Laserstein tried to build a new life in Stockholm, making a living mainly by commissioning portraits. She struggled to enter new art circles emphasizing modernism and abstract painting. She applied to join the Swedish Artists’ Association, KRO but was denied several times, which was a personal defeat. She was not considered sufficiently modern, and her consistent adherence to realism during the dominance of artistic abstraction in the post–war decades probably contributed to her lack of a significant breakthrough in Sweden.
Laserstein received a classical academic education, and her work often contains references to art history. But in her artistically expansive phase during the 1920s and 1930s, she also drew on contemporary popular culture in her motifs. The liberating fashions for women influenced her at the time: wearing loose–fitting dresses, cutting her hair short, dressing in an avant–garde style, and highlighting androgynous features. Laserstein liked to depict modern emancipated women playing sports or sitting alone in a café. Her art is considered part of the ’new objectivity’ and is at once traditionally figurative and discreetly rebellious. People were Laserstein’s primary subject, and she painted thousands of portraits during her life. She could make a living from art throughout her life, and her clients included well known personalities from the aristocracy as well as the politics, business, and culture.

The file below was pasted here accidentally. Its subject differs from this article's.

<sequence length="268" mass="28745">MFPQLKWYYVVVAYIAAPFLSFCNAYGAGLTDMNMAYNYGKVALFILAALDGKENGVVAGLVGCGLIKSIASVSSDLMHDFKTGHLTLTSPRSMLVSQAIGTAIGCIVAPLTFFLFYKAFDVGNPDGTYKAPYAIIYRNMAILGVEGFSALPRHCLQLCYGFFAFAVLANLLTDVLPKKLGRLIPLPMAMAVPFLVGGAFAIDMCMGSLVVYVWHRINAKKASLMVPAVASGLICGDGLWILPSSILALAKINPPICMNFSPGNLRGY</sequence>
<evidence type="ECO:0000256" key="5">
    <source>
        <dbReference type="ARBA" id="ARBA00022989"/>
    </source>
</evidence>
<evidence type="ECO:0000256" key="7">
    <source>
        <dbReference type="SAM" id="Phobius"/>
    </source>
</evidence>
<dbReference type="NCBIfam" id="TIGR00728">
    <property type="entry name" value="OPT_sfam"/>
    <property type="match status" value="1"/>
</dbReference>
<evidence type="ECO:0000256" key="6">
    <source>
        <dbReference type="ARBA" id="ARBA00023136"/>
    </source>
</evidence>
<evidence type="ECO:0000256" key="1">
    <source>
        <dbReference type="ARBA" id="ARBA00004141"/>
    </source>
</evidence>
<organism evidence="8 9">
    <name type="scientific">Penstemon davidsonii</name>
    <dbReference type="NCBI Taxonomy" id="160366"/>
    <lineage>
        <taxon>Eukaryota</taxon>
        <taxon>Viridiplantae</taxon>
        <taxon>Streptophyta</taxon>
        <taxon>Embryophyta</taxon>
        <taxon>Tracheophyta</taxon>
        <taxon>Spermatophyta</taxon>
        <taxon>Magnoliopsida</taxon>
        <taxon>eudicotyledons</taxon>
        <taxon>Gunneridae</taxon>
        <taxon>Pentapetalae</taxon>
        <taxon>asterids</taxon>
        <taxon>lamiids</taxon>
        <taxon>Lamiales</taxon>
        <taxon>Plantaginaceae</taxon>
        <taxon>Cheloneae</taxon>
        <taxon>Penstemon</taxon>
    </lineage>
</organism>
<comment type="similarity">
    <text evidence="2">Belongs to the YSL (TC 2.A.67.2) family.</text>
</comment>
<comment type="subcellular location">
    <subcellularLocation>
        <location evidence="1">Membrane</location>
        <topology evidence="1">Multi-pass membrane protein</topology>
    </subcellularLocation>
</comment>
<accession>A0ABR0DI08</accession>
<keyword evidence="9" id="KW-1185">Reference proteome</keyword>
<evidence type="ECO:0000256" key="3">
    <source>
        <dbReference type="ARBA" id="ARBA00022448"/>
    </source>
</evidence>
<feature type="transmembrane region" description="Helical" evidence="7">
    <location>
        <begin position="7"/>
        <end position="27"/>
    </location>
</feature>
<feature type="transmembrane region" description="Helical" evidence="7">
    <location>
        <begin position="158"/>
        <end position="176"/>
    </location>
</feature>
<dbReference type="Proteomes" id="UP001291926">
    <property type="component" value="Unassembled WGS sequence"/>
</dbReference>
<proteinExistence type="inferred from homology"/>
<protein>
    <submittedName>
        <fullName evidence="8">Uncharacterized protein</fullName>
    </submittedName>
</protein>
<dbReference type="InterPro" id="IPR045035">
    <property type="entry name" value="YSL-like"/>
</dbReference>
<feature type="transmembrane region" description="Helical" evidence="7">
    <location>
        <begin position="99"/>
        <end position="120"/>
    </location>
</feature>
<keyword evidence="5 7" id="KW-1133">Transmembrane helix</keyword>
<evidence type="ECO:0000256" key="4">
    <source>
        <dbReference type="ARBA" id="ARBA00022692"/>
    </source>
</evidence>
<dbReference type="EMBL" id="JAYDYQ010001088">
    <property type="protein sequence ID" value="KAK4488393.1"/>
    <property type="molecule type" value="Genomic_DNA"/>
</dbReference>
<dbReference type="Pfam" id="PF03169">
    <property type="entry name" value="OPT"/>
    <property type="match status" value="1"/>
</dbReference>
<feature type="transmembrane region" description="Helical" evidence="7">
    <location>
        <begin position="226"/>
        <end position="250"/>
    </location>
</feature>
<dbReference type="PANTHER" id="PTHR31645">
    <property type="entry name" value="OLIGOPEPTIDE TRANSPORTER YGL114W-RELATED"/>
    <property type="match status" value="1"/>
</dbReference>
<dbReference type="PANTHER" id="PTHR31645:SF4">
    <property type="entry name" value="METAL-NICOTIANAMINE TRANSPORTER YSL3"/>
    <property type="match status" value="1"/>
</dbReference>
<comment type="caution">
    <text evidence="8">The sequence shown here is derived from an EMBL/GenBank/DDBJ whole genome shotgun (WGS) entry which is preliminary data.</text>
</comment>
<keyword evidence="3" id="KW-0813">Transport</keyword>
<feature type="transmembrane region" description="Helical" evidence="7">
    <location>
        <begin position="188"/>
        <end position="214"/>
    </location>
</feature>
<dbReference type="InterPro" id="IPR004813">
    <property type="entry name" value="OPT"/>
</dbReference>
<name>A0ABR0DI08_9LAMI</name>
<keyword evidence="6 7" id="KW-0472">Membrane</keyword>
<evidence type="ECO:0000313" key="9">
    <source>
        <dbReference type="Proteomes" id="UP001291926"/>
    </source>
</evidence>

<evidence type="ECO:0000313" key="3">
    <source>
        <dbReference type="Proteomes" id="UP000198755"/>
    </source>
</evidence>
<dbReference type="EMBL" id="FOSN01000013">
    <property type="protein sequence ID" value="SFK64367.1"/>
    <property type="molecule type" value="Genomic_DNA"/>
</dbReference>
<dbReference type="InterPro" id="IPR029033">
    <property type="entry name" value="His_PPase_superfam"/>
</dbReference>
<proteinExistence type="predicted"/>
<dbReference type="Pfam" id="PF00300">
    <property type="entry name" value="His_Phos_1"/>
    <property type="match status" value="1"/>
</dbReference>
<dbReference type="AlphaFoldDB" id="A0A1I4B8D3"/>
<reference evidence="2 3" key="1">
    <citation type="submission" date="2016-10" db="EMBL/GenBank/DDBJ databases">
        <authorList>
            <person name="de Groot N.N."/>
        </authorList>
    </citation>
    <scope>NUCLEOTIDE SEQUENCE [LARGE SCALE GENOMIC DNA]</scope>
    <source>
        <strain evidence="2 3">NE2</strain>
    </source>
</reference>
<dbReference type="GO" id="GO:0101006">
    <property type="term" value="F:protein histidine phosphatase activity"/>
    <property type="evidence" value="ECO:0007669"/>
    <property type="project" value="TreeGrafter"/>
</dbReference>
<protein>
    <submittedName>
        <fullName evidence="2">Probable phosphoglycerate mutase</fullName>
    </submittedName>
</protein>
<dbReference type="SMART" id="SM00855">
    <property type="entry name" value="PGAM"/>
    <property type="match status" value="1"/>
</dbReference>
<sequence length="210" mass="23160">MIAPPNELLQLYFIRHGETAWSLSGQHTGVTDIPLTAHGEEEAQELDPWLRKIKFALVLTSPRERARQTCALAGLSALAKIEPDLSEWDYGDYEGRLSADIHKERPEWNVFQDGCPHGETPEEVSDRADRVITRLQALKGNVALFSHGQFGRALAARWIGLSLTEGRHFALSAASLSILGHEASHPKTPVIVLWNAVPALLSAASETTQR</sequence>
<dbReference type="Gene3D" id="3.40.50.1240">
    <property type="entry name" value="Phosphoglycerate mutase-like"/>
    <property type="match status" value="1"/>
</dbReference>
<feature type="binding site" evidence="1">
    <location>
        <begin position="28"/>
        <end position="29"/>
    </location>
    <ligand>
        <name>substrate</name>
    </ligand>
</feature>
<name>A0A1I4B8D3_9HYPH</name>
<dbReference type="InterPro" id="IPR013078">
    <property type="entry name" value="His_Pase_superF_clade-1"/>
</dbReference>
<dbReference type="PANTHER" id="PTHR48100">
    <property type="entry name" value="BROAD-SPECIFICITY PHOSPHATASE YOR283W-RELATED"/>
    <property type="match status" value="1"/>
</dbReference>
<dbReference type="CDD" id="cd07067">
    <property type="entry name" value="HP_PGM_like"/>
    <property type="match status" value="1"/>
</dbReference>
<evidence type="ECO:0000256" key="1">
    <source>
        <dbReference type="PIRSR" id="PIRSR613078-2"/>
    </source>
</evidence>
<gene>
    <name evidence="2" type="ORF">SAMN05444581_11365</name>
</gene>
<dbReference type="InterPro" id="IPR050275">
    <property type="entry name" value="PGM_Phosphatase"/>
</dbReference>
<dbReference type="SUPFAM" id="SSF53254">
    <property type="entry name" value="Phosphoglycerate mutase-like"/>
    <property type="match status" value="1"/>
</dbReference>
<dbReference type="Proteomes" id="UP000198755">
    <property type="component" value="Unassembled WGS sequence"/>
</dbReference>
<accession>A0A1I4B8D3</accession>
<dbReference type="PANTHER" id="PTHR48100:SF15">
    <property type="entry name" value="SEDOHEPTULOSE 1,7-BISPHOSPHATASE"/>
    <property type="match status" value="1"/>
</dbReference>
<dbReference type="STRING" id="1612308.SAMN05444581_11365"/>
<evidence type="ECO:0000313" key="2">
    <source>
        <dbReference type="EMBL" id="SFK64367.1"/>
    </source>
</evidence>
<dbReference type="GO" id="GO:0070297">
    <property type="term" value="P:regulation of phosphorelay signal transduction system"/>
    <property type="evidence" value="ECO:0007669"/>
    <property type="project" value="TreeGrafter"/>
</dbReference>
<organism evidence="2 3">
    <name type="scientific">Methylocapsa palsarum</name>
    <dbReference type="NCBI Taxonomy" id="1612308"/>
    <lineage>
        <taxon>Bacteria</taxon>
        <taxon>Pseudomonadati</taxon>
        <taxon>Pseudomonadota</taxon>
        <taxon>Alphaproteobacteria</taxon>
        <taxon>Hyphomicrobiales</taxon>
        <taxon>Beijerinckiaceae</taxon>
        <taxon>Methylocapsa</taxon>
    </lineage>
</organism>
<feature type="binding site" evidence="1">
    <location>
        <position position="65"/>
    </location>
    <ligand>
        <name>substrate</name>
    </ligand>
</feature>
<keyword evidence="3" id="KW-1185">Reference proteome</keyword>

In 1952, Lotte Laserstein was commissioned to portray the then County Governor of Kalmar, Ruben and Helga Wagnsson. As a result, she began commuting between Kalmar and Stockholm. She took a liking to Öland, where she bought a summer cottage in the early 1950s. In 1954 also acquired an apartment in Kalmar. Laserstein continued to paint portraits but also devoted herself to flower still lives and landscapes. At exhibitions in Kalmar, she exhibited new oils, drawings, watercolors, and pastels. Her studio and home were located on Norra Långgatan in Kalmar, where her major works from the Berlin period were hung.
In 1987, Laserstein’s paintings came to the attention of two prestigious galleries in London, marking the beginning of an international rediscovery. In 2003 she was also recognized in Germany with an exhibition at the Museum Ephraim–Palais in Berlin. Anna–Carola Krausse, who also wrote her doctoral thesis on Lotte Laserstein and a presentation of her life and work, was responsible for the German exhibition and its catalog. ”Meine einzige Wirklichkeit” was the theme of the Berlin exhibition, a quote from Lotte Laserstein, who saw art as the reality she lived in and for. In Sweden, her work was first highlighted in a memorial exhibition at Kalmar Museum in 2004, then at the Jewish Museum, and later at Bror Hjorth’s House in Uppsala.
Now, works by Lotte Laserstein are on display in the grand solo exhibition ’Ett delat liv’ ( A Divided Life), November 1, 2023 – April 14, 2024, in Stockholm. The exhibition, curated by Anna–Carola Krausse, is the largest exhibition of Laserstein’s art in the Nordic region to date.